As in the thirteenth embodiment, the elongate stainless drive shaft 651 is inserted through within the short screw shaft 611′, thereby making it possible to exhibit a rust preventive effect of the right half portion of the drive shaft 651 exposed to the atmospheric air. Moreover, since an entire length of the screw shaft 611′ can be decreased, a merit is to facilitate working for the thread groove. Further, the screw shaft 611′, which can be made of a steel, is therefore more expected in terms of increasing hardness by a thermal treatment, gains a longer life time and is less expensive of a working cost than being made of the stainless steel. Note that box nut 613 d′ hermetically shields the aperture of the right side end, as viewed in FIG. 25, of the movable case 613, and this can restrain the drive shaft 651 from being exposed to the atmospheric air, wherein the drive shaft 651 is not necessarily composed of the stainless steel.

Though common to the embodiments in FIGS. 22 and 25, if a low frictional layer is provided on an outer peripheral surface of the head portion 617 a of a pin 617, a frictional resistance with the rectilinear groove 613 e preferably decreases when the movable case 613 moves. The low frictional layer may be formed by coating a material such as a PTFE (polytetrafluoroethylene) resin or a POM (polyoxymethylene)(polyacetal) resin, etc. over the periphery of the head portion 617 a, or by integral molding from such a material. Further, the pin 617 may be integrally molded from a 66 Nylon resin itself or may be formed by effecting a bonderizing treatment upon a steel material.

FIG. 26 is a sectional view of the linear actuator according to a fourteenth embodiment. FIG. 27 is a view of the construction in a way that cuts the construction along the line XXII-XXII as viewed in an arrowhead direction. A main difference of the fourteenth embodiment from the embodiment illustrated in FIGS. 1 through 4 is a construction of the nut, and therefore the common components are marked with the same reference symbols, of which the explanations are omitted.

A construction peculiar to the fourteenth embodiment shown in FIGS. 26 and 27 will be more specifically described. Cam surfaces 710 d and a keyway 710 c are formed directly in an outer peripheral surface of a nut 710, and the nut 710 is rotatably supported by a bearing 8. Namely, instead of omitting the rotation driven member 4 shown in FIG. 1, the nut 710 constitutes a rotation driven portion. The cam surface 710 d corresponds to the cam surface 4 d in FIG. 3. Further, the keyway 710 c corresponds to the keyway 4 c in FIG. 3 but is formed by only one in the fourteenth embodiment.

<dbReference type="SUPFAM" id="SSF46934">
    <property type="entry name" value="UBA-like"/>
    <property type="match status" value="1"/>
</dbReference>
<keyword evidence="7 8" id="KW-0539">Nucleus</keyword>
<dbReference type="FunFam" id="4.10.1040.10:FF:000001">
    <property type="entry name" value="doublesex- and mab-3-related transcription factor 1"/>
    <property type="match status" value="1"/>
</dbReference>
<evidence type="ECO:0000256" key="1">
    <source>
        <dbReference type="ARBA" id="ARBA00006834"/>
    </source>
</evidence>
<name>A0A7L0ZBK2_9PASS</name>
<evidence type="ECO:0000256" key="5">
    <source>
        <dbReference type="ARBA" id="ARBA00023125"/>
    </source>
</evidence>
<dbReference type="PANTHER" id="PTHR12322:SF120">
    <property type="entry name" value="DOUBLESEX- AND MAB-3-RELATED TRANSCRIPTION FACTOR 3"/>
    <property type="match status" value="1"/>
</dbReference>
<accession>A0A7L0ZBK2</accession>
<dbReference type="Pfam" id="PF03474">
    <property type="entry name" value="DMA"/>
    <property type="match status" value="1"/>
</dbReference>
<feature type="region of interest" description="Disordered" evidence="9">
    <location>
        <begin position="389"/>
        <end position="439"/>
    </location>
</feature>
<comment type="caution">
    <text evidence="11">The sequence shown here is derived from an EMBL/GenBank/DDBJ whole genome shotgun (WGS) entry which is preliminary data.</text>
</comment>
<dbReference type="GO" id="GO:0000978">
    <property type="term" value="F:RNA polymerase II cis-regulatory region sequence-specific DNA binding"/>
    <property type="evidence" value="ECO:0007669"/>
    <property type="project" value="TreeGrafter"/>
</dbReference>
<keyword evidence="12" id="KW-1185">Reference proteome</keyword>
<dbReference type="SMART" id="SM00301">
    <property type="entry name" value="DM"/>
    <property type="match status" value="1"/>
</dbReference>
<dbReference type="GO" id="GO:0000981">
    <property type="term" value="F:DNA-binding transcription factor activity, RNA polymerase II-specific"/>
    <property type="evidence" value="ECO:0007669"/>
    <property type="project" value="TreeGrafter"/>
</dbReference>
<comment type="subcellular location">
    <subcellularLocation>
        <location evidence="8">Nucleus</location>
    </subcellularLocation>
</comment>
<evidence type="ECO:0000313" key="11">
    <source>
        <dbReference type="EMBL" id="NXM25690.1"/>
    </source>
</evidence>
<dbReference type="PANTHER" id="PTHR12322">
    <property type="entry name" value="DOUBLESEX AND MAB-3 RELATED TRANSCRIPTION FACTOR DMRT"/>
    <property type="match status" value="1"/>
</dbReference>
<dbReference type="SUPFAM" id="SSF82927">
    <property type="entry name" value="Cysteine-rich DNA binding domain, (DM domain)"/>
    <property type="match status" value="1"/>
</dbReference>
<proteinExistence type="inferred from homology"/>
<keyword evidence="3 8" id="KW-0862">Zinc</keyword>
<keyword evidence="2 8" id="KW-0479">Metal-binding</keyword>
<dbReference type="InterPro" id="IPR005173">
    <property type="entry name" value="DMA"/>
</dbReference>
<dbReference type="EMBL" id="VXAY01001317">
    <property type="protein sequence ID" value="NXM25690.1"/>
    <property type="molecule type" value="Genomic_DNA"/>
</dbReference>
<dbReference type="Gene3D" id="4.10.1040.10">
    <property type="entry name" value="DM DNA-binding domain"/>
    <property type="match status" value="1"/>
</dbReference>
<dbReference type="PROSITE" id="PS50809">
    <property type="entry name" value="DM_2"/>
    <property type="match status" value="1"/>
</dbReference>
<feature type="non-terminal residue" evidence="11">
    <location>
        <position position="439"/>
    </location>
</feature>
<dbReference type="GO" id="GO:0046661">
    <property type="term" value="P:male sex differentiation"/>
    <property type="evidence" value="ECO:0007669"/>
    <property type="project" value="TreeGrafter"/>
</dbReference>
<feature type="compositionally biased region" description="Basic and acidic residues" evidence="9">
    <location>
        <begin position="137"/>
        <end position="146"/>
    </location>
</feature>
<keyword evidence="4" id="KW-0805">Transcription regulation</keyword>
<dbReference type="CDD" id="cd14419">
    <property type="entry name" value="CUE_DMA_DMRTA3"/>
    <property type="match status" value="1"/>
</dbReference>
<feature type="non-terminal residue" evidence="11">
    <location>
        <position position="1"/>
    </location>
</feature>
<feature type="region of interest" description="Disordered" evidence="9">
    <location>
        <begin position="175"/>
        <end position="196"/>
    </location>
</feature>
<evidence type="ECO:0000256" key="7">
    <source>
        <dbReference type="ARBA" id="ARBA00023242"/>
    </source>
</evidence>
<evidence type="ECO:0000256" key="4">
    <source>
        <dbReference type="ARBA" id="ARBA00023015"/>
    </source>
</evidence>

Note that the main housing 1B has a rectilinear groove 1 e extending from a right side end in FIG. 26, and, in the movable case 13, the pin 17 is embedded in the vicinity of a left side end, as viewed in FIG. 26, of the major cylinder 13 a in the fourteenth embodiment. An inward side end of the pin 17 engages with the rectilinear groove 1 e. Accordingly, as in the embodiment illustrated in FIG. 26, the movable case 13 is incapable of the relative rotation but is relatively movable in the axis-line direction with respect to the main housing 1B.

According to the fourteenth embodiment, the rotation driven member 4 shown in FIG. 1 is omitted, so that the number of components can be decreased, and it is feasible to further reduce the outside diameter of the main housing 1B while ensuring the capacity of the ball screw mechanism without changing the diameter of the nut 710.

Incidentally, the nut 710 is, corresponding to the relative rotations to the screw shaft 11, generally formed along its periphery with the path (tube or coma) for returning the ball 12 to its original position, which comes rolling along the thread groove 11 a in the outer periphery of the screw shaft 11 and along the thread groove 710 a in the inner periphery of the nut 710. Accordingly, it is a problem how a positional relationship should be established in the case of providing the cam surface 710 d on the outer periphery of the nut 710.

FIG. 28A is a side view showing a positional relationship between the cam surface and the coma in the fourteenth embodiment. FIG. 28B is a sectional view, similar to FIG. 27, showing this type of nut in an actual built-in state thereof. As apparent from FIGS. 28A and 28B, two pieces of comas 710 e are disposed in positions where neither the keyway 710 c between the pair of pawl portions 3 b nor the cam surface 710 d exists on the outer peripheral surface of the nut 710. Namely, the cam surface 710 d is formed in deviation in a peripheral direction from the coma 710 e. Note that the coma 710 e is provided more inward than the external configuration of the nut 710 and is not therefore illustrated in FIG. 28B.